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GM Finegold: Missouri Invitational Champion

[imagefield_assist|fid=6720|preset=frontpage_200x200|lightbox=true|title=|desc=|link=none|align=left|width=200|height=200]The CCSCSL was host last weekend to the Missouri Invitational Championship and the Missouri Amateur Championship. The Invitational had 15 participants, and the Amateur had 55, much more than expected.

I played well (for once) and won the Invitational with 4.5-0.5. A mild surprise was clear-second finisher Kevin Cao, who once again broke 2200, and beat IM Michael Brooks along the way, scoring an impressive 4-1. IM Brooks took clear third with 3.5-1.5.

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Magnus Carlsen to take on Hikaru and the World

[imagefield_assist|fid=6713|preset=frontpage_200x200|lightbox=true|title=|desc=|link=none|align=left|width=200|height=200]Grandmaster Hikaru Nakamura will be one of three super-GMs tabbed to represent the world against the world No. 1, GM Magnus Carlsen, on September 10.

Nakamura will join GM Judit Polgar of Hungary and GM Maxime Vachier-Lagrave of France as the world representatives who will challenge Carlsen. The event will be held in New York City and will begin at Noon EDT (11 a.m. CDT). Following Carlsen's first move, each of the three GMs will submit his or her reply, and the public can access a central website to vote for the move they like best. 

Sign up for the event by clicking the link here.

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Missouri Amateur Championship

[imagefield_assist|fid=6710|preset=frontpage_200x200|lightbox=true|title=|desc=|link=none|align=left|width=200|height=200]The Missouri Amateur and Invitational Championship will take place next weekend, August 14 and 15. The TLA for the tournament is as follows:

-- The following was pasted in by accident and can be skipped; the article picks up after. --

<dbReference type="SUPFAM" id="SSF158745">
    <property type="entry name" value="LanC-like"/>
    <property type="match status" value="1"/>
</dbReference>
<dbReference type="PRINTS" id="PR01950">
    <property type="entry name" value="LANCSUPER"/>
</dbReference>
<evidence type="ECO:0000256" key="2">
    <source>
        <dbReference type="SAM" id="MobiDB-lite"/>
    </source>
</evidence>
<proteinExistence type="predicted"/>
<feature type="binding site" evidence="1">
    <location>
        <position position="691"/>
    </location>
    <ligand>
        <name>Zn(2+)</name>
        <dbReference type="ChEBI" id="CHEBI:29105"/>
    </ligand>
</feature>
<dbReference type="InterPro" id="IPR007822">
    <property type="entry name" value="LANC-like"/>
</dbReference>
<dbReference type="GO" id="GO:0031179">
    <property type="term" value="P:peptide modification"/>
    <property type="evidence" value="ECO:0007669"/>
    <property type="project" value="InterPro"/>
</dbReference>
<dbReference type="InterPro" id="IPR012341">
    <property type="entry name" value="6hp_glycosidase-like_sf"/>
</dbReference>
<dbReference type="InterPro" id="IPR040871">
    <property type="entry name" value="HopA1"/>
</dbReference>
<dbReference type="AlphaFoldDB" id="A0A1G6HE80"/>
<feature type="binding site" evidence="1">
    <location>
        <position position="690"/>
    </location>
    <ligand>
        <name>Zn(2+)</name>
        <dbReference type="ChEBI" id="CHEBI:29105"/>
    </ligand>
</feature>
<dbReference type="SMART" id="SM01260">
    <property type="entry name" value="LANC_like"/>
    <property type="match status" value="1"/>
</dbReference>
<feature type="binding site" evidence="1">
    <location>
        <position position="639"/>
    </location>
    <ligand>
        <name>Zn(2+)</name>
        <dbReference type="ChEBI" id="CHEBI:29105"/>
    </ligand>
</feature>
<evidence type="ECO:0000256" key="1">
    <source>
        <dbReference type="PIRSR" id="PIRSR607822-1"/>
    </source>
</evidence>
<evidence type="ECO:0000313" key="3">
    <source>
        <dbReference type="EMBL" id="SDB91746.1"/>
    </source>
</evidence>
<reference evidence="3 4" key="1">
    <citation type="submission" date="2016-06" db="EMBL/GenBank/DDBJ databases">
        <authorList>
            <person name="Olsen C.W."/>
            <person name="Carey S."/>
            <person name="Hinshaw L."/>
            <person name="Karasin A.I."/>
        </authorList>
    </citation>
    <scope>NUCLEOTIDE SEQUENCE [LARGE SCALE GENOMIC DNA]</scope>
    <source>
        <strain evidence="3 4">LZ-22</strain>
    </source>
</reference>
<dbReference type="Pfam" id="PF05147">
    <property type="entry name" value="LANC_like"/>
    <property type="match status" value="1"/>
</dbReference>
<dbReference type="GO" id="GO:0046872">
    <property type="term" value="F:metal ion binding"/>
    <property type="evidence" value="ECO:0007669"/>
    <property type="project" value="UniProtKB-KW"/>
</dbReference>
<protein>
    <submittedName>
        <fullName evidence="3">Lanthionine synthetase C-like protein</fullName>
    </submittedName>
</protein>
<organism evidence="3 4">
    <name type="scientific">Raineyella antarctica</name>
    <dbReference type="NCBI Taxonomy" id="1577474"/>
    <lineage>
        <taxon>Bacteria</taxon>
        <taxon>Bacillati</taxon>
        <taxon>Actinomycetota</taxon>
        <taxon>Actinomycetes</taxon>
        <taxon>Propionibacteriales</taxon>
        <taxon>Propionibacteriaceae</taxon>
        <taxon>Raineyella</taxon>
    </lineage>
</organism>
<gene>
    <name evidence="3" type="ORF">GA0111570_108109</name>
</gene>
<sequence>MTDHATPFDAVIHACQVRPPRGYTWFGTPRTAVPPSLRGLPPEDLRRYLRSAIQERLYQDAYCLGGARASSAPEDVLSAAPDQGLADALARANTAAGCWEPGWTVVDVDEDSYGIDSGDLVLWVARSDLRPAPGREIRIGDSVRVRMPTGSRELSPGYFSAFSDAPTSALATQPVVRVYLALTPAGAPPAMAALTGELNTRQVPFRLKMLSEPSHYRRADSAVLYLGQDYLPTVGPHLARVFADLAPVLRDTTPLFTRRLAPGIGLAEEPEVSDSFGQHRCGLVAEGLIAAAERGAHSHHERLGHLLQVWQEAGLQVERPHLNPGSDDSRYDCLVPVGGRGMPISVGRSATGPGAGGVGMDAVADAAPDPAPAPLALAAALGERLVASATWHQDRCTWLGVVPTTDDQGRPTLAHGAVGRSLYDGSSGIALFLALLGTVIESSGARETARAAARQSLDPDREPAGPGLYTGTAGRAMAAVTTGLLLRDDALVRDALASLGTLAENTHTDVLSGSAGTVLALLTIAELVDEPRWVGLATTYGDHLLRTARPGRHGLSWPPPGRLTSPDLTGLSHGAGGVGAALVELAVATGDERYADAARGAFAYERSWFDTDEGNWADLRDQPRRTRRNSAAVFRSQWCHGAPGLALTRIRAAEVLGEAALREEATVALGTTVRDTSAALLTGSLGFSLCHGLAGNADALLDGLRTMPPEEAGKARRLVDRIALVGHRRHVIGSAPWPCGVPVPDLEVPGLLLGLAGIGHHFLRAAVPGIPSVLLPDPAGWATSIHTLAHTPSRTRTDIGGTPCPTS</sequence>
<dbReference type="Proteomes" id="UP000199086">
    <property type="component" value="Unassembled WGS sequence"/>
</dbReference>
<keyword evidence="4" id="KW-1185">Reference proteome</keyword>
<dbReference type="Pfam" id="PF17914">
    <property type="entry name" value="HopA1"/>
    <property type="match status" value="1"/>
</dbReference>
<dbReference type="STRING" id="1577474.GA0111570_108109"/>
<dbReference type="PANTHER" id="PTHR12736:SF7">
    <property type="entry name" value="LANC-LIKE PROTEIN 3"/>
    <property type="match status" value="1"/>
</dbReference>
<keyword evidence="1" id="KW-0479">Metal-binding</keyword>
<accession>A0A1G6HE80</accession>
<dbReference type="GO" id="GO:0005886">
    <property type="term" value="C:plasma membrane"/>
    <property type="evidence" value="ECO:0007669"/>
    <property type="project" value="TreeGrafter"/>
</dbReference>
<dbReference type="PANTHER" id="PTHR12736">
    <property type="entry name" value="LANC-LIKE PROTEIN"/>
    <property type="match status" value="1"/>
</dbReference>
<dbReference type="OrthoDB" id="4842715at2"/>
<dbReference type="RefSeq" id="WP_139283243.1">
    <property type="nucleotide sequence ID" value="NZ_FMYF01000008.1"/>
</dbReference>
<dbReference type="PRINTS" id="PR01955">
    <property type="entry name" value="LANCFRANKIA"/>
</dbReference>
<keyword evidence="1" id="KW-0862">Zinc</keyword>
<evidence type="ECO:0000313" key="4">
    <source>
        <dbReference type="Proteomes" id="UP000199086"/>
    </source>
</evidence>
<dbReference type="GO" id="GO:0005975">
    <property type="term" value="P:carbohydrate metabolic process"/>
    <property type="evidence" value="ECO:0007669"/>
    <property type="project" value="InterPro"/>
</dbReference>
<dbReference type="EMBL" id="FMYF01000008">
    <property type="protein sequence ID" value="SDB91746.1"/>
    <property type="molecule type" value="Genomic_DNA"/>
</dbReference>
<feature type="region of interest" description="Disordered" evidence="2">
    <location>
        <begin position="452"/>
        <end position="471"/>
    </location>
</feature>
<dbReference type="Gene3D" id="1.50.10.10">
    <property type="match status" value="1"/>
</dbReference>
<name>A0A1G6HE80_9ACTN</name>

August 14 & 15 – Missouri Amateur Championship – Saint Louis

**A State Championship Event**

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Happy Campers

[imagefield_assist|fid=6708|preset=frontpage_200x200|lightbox=true|title=|desc=|link=none|align=left|width=200|height=200]Hi everyone! I have not blogged in a while. The U.S. Junior Championship and U.S. Women's Championship tournaments were quite exciting, and Jennifer and I had a lot of fun commentating on the games. Congrats to Shankland and Krush, who both qualify for the 2011 U.S. Championship.

Currently, I am teaching at an advanced chess camp for Missouri's best junior players. We have six strong players this week: Kevin Cao, Nick Karlow, Isaiah Gadson, Spencer Finegold, William Tong and Jialin Ding. The camp has been fun and informative. Hopefully, we can run a similar camp next Summer and get 8-10 top juniors.

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Chess Boy Scouts Merit Badge announced in Saint Louis

[imagefield_assist|fid=6705|preset=frontpage_200x200|title=|desc=|link=none|origsize=|align=left|width=200|height=200]Dr. Jeanne Sinquefield, who founded the Chess Club and Scholastic Center of Saint Louis with her husband Rex Sinquefield made a special announcement at the closing ceremony of the 2010 U.S. Women’s Championship, held at the the Saint Louis University John Cook School of business. Dr. Sinquefield, who has supported and volunteered for the Boy Scouts for more than 20 years, announced that the Boy Scouts of America just approved Chess as the next Merit Badge for development.

Boys Scouts earn Merit Badges in more than 100 areas from camping to coin collecting.

A Chess Merit Badge would show that the recipient has attained a specified level of knowledge of the game of Chess. This merit badge would focus on the benefits that chess can bring, as this sample from the proposal shows.

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A Perfect Storm